What is the meaning of the words from time to time? They are used but in three other parts of the Constitution, and, when used, they do not convey the idea of what may be done. Indeed, they are used in cases where it is impracticable to undo what shall have been done. [Mr. Hemphill here read 5th sec. 1st art. No. 3, 9th sec. 1st art. No. 6, and 3d sec. 2d art.] What do these words mean in that part of the Constitution under discussion? The Supreme Court had been mentioned in 2d and 3d art. {445} -- the Supreme Court, which implies that there should be but one. They were not used to give Congress power to constitute inferior courts, for that power had been previously given; and if the inferior courts, together with the offices of the judges, are, as is contended, subjects of ordinary legislation, these words were unnecessary to enlarge the powers of Congress on them; for, on all subjects of ordinary legislation, Congress have an unquestionable right to enact and repeal at pleasure.

It is not said, in the 8th section, 1st article, that Congress shall have the power to borrow money from time to time, to regulate Commerce from time to time, or to establish post-offices and post-roads from time to time; yet nobody doubts that Congress have a right to enact and repeal laws on these subjects when it may appear expedient; and the same power would have extended to the clause giving power to constitute inferior tribunals, if there had been no restriction in any other part of the Constitution. As these words are unnecessary to give the power contended for, they must have some other meaning. The plain meaning is this -- that these words, together with the first part of the section, were not used to give a power to constitute courts; for that power had been expressly given: they were merely introduced to dispose of judiciary power, and to declare where it should reside. The judiciary power of the United States shall be vested in one Supreme Court, and in such inferior courts as the Congress may, from time to time, ordain and establish; meaning the power before given, Which was discretionary as to number. The clause in the 8th section of the let article is brought here into view; and in the very next sentence, the offices are positively fixed and limited. Here, then, is an express and positive provision, uncontradicted by any express declaration, or by any violent implication.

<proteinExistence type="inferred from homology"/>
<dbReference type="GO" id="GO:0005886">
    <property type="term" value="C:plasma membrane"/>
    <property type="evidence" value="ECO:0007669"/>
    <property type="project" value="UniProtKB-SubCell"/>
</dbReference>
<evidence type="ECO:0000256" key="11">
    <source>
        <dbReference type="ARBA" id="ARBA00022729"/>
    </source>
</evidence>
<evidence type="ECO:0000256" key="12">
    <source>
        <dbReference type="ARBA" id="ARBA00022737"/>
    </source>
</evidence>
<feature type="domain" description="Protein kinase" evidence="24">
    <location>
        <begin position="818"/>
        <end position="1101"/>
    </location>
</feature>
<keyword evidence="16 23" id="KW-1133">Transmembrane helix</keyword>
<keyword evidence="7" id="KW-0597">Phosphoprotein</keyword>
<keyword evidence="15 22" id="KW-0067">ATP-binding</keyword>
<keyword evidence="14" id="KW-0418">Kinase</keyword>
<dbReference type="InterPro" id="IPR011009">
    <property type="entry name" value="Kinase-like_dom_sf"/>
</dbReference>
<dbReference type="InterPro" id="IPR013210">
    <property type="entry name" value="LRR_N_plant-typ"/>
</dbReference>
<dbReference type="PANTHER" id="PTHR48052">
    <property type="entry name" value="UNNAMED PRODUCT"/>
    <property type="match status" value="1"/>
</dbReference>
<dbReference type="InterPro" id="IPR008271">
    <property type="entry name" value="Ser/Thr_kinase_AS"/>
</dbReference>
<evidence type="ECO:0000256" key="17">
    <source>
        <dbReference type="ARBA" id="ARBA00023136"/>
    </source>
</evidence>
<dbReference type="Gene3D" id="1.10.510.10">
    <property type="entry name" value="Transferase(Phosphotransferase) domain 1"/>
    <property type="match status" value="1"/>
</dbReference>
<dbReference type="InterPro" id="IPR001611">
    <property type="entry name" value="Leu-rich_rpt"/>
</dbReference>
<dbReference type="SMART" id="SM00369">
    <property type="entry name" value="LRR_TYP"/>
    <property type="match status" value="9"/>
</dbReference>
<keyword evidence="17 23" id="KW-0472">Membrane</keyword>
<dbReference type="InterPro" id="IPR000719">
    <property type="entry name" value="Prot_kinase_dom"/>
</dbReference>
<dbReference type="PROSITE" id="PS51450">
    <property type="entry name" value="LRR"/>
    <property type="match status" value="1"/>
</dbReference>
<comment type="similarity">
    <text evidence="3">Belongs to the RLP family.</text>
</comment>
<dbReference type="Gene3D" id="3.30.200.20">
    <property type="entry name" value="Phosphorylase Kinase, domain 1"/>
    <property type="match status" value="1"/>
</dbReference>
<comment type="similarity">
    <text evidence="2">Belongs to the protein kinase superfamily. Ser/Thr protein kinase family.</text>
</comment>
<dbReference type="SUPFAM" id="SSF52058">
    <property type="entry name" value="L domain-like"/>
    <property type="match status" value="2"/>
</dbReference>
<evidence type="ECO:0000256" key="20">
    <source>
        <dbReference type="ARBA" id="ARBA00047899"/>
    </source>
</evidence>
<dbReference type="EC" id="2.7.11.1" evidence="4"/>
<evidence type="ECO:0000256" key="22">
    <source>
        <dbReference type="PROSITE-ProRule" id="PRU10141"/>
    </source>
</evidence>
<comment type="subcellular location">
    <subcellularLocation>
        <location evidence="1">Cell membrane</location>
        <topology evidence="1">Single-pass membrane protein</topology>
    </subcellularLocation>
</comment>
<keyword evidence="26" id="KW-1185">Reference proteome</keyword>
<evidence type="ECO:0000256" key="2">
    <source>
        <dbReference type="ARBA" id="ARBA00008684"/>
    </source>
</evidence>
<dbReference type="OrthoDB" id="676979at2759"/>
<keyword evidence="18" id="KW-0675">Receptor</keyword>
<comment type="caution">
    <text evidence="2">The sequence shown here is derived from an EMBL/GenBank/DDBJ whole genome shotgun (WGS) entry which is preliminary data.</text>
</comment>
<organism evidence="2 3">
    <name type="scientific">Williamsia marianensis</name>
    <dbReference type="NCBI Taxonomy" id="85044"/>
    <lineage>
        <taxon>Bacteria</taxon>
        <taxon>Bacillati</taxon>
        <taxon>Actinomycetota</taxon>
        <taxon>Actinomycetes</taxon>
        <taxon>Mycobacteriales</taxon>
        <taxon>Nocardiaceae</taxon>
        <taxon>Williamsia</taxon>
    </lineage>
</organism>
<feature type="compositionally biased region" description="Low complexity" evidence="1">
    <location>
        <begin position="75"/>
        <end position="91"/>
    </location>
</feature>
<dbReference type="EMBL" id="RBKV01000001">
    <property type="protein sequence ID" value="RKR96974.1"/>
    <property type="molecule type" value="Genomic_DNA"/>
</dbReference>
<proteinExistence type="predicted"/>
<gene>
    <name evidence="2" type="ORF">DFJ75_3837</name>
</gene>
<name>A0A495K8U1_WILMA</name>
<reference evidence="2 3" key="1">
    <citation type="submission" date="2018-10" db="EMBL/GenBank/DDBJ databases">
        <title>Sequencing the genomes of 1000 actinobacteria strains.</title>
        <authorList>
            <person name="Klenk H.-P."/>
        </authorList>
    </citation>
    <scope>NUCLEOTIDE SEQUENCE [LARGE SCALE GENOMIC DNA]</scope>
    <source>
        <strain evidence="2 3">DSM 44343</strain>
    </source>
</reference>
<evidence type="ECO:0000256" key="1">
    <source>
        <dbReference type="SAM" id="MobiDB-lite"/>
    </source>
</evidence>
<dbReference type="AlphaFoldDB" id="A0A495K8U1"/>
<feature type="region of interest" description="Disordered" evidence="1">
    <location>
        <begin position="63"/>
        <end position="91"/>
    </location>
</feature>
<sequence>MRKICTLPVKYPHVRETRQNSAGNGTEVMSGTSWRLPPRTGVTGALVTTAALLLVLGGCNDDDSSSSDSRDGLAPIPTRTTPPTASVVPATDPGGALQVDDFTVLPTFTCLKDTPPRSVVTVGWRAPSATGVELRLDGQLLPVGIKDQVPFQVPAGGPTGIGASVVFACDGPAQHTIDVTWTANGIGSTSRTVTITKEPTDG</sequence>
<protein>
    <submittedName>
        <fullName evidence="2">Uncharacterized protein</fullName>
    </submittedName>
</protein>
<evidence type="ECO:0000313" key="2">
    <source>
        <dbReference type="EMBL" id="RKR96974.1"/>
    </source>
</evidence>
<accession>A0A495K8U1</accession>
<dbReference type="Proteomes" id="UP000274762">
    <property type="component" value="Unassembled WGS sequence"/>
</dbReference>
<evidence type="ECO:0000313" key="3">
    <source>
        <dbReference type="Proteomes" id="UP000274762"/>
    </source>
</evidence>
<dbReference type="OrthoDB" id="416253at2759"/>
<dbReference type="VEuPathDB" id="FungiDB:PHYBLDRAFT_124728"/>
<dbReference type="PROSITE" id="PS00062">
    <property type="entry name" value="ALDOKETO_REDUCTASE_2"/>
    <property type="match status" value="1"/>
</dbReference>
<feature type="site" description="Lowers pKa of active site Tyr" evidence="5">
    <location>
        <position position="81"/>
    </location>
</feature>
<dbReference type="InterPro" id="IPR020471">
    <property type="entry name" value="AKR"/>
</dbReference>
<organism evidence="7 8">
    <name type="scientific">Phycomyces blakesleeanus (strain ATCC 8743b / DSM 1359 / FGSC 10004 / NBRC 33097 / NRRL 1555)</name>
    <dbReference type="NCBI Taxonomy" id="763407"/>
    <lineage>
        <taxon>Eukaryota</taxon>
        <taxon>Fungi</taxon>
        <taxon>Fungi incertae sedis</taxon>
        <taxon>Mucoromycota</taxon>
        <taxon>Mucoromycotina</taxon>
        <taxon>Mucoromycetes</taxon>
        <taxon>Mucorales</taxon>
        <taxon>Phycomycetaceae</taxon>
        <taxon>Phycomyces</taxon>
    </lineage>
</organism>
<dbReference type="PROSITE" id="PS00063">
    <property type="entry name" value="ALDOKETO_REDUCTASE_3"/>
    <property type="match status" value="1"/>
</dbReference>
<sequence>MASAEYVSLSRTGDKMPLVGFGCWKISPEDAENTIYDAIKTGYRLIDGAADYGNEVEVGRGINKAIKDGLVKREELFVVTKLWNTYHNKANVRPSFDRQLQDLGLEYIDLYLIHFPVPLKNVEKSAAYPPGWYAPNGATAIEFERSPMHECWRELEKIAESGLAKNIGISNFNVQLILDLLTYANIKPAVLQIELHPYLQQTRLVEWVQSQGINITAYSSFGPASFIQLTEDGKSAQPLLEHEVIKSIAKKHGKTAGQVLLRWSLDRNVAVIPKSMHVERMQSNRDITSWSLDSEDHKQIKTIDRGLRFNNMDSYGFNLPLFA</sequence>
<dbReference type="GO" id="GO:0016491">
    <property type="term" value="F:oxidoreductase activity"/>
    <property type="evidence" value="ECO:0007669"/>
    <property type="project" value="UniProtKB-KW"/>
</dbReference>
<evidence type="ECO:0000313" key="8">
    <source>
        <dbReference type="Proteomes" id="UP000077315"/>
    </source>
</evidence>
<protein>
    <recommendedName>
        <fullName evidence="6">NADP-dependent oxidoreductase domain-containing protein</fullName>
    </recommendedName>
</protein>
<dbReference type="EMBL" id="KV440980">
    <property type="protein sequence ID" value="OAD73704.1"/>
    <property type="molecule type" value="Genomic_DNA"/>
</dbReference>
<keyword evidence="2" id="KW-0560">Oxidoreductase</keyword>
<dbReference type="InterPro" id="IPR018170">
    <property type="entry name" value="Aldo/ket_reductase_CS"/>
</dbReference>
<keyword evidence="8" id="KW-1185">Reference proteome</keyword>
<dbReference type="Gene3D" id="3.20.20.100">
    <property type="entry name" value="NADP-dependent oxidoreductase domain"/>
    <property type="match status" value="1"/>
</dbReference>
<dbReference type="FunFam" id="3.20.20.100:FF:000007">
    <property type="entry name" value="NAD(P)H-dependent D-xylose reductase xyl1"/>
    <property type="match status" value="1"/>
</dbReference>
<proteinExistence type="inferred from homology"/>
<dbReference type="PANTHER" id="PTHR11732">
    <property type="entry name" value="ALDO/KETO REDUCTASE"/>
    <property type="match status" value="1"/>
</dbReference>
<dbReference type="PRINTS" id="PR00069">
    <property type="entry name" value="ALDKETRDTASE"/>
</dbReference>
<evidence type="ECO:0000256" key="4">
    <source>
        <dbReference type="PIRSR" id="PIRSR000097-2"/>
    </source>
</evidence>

Mr. BAYARD. The 2d section of the 3d article of the Constitutionexpressly extends the judicial power to all cases arising under the Constitution, the laws, &c. The provision in the 2d clause of the 6th article leaves nothing to doubt. This Constitution, and the laws Of the United States which shall be made in pursuance thereof, &c., shall be the supreme law of the land. The Constitution is absolutely the supreme law. Not so of the acts of the legislature. Such only are the laws of the land as are made in pursuance of the Constitution.